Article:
Thursday, 25 November 2010

Tensions between IPRs and ICT standardisation – Need for action on all sides

On Monday this week I attended the workshop jointly organised by the European Commission and the European Patent Office (EPO) on “Tensions between Intellectual Property Rights and the ICT standardisation process: reasons and remedies”. It was a very interesting conference with an impressive set of speakers. Regarding the agenda this conference built nicely on the one on IPRs and ICT standardisation of November 2008 looking more closely and some of the issues that had then been identified.

Very briefly, I noted the following seven points as key items coming out of the discussion. They are all very important and I consider this an excellent result of the conference:
  1. Problem areas do exist and there is need for action both from public authorities, from standards bodies and from the EPO.
  2. Progress is made in several organisations regarding improved IPR databases and the collaboration with EPO on this. The ETSI DARE project for restructuring the ETSI database was given as a prime example.
  3. The EU patent would be a significant step forward. It is also one example for government action.
  4. The concept of a License of Right is worth pursuing. It would be viable method for ensuring the availability of patents for standardisation. There were several supporter of this in different panels.

  5. The topic of ex ante declaration of licensing terms remains disputed. Yet, there seems to be a dividing line between software standardisation on the one hand and telecommunication on the other hand.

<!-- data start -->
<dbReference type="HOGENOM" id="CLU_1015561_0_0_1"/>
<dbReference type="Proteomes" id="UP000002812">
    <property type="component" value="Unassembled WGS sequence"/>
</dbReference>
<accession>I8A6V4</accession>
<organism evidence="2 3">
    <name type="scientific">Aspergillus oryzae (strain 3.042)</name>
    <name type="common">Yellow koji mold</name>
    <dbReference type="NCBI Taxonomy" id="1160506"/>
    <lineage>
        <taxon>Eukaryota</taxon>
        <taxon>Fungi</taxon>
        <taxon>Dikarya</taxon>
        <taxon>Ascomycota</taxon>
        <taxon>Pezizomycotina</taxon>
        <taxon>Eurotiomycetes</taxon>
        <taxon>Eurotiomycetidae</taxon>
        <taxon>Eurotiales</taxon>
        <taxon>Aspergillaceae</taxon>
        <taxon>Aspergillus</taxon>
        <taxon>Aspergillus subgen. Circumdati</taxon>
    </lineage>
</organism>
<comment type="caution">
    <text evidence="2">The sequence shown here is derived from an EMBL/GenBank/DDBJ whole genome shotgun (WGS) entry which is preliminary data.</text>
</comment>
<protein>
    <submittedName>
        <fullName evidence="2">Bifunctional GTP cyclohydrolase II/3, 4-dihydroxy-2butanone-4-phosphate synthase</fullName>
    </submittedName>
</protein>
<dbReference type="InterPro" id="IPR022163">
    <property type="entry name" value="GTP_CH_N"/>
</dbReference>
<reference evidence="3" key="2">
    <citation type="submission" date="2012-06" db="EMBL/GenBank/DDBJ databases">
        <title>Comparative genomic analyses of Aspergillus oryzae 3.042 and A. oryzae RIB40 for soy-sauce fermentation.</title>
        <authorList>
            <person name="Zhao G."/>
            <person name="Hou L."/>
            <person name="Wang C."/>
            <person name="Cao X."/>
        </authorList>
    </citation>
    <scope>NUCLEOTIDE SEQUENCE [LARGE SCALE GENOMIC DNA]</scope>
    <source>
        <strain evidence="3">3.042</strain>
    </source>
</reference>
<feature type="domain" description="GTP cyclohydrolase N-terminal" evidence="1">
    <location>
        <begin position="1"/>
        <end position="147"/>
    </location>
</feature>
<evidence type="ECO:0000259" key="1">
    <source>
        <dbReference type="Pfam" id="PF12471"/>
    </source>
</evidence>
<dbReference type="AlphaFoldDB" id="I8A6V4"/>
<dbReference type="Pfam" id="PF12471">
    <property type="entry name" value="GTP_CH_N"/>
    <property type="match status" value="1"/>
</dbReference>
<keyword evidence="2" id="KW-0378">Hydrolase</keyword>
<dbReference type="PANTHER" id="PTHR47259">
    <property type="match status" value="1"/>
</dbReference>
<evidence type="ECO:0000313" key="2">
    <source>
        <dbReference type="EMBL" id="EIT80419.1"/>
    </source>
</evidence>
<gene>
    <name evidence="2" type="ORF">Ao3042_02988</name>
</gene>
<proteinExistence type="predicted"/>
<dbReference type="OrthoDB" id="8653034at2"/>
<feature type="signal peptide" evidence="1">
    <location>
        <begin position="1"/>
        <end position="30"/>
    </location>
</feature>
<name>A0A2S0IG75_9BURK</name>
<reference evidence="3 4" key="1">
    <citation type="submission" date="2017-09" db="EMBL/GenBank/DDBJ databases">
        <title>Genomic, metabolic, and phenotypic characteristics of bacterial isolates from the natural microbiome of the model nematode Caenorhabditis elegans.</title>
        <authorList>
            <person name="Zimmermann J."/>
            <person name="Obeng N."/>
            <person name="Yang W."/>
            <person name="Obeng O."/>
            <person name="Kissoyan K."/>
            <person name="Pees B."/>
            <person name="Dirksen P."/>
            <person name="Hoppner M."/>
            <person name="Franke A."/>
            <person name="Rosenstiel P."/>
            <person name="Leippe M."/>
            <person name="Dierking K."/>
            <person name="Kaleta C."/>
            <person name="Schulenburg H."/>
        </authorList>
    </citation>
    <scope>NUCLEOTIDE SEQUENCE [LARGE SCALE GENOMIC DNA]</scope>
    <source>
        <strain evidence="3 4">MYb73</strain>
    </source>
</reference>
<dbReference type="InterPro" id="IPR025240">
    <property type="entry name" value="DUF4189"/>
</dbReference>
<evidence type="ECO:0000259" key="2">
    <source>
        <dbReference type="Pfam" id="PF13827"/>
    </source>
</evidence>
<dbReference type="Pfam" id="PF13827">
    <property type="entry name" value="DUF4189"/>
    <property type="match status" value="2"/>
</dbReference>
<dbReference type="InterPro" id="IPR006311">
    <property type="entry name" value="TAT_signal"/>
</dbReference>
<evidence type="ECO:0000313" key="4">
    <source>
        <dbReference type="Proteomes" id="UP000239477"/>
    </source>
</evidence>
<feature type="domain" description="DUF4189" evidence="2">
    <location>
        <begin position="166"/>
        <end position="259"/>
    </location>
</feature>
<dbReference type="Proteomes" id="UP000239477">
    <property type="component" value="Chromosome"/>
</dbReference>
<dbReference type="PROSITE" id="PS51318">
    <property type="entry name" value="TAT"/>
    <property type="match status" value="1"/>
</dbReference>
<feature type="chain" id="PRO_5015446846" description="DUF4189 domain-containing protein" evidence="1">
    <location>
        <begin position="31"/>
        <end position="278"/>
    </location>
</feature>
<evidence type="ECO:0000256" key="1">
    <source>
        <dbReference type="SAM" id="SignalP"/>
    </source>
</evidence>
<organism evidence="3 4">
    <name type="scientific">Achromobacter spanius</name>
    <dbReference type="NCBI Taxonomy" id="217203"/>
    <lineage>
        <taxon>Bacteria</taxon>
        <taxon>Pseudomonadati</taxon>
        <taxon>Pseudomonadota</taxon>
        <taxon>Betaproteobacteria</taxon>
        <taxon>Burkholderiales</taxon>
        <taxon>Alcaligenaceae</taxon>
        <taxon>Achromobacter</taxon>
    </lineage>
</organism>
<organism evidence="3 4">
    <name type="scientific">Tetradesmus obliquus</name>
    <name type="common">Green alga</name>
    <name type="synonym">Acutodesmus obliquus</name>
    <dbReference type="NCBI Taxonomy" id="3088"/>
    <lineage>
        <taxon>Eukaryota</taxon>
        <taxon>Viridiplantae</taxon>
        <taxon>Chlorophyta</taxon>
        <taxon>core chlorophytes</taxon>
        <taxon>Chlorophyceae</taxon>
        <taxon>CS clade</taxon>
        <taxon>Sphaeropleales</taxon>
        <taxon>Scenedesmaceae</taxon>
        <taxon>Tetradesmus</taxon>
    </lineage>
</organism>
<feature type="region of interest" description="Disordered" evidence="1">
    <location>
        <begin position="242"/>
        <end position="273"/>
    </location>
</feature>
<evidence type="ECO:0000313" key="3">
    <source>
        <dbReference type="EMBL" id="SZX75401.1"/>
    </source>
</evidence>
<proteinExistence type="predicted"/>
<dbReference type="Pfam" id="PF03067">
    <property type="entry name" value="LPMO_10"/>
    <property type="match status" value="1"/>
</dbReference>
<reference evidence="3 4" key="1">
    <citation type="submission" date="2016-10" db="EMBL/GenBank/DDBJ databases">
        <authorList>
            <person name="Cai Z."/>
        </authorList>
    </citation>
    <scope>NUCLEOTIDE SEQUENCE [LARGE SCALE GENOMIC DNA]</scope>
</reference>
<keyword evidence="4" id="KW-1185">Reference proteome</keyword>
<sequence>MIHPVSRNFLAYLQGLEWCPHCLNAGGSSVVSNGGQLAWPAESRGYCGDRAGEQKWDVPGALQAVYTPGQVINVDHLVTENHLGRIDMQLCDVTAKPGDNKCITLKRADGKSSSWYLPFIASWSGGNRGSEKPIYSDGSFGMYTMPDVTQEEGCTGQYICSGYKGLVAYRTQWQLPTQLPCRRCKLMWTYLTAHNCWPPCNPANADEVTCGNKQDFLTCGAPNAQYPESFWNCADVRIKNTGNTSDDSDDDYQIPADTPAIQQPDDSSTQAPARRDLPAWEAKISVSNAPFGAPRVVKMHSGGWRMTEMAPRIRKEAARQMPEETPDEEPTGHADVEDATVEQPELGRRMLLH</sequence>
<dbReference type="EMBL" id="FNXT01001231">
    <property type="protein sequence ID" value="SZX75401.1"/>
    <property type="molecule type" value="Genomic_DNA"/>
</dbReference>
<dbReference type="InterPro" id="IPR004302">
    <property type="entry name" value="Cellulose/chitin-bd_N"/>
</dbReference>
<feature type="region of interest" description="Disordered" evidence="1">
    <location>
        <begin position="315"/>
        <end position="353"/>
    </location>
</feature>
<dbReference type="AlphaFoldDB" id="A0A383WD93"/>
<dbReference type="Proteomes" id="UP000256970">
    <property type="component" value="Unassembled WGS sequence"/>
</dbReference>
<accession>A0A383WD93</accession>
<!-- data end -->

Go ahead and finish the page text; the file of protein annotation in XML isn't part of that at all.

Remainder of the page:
6. Regarding open source the key issue is not to use and implement open source technologies in proprietary offerings but it is for open source communities to implement standards that are available only at FRAND terms.
  7. The idea for a Software Interoperability Directive was brought forward that governs that standards for software interoperability should be available under terms and conditions that allow their implementation in open source.
There was one presentation that – to my mind – did not quite fit into the respective panel but that was interesting for for another reason. A gentleman representing a consortium (that he several times called himself a “club”) explained that this “club” produced a specification and then collaborated with Cenelec for transposing it into an EN. So far so good. But the representative clearly stated that his consortium, which is a for-profit organisation, uses this standard for doing certifications. This is frightening and, in fact, in my mind to some extend an abuse of standardisation. This example once again illustrates the justification of the requirement for Open Standards that they are developed in non-profit organisations.

The Commission and EPO announced that they are going for a follow-on conference next year with a focus on the international dimension which as not covered by the agenda this time.

I believe that this Monday's conference, however, produced already a number of results that are critical items and that the Commission and EPO will start working on right away. My seven points above might give an indicator of those critical items. And perhaps some intermediate results can already be presented at the conference next year.

A further outcome, out of my perspective, is that the issues identified are not crucial for the revision of the European standardisation system that has been ongoing since 2006 and is supposed to be finalised by mid 2011. And I'd like to repeat: the ICT sector is in urgent need of reforms concerning the EU ICT standardisation policy as proposed in the Commission's ICT White Paper of 2009.

Thursday, 18 November 2010

Open Standards for eGovernance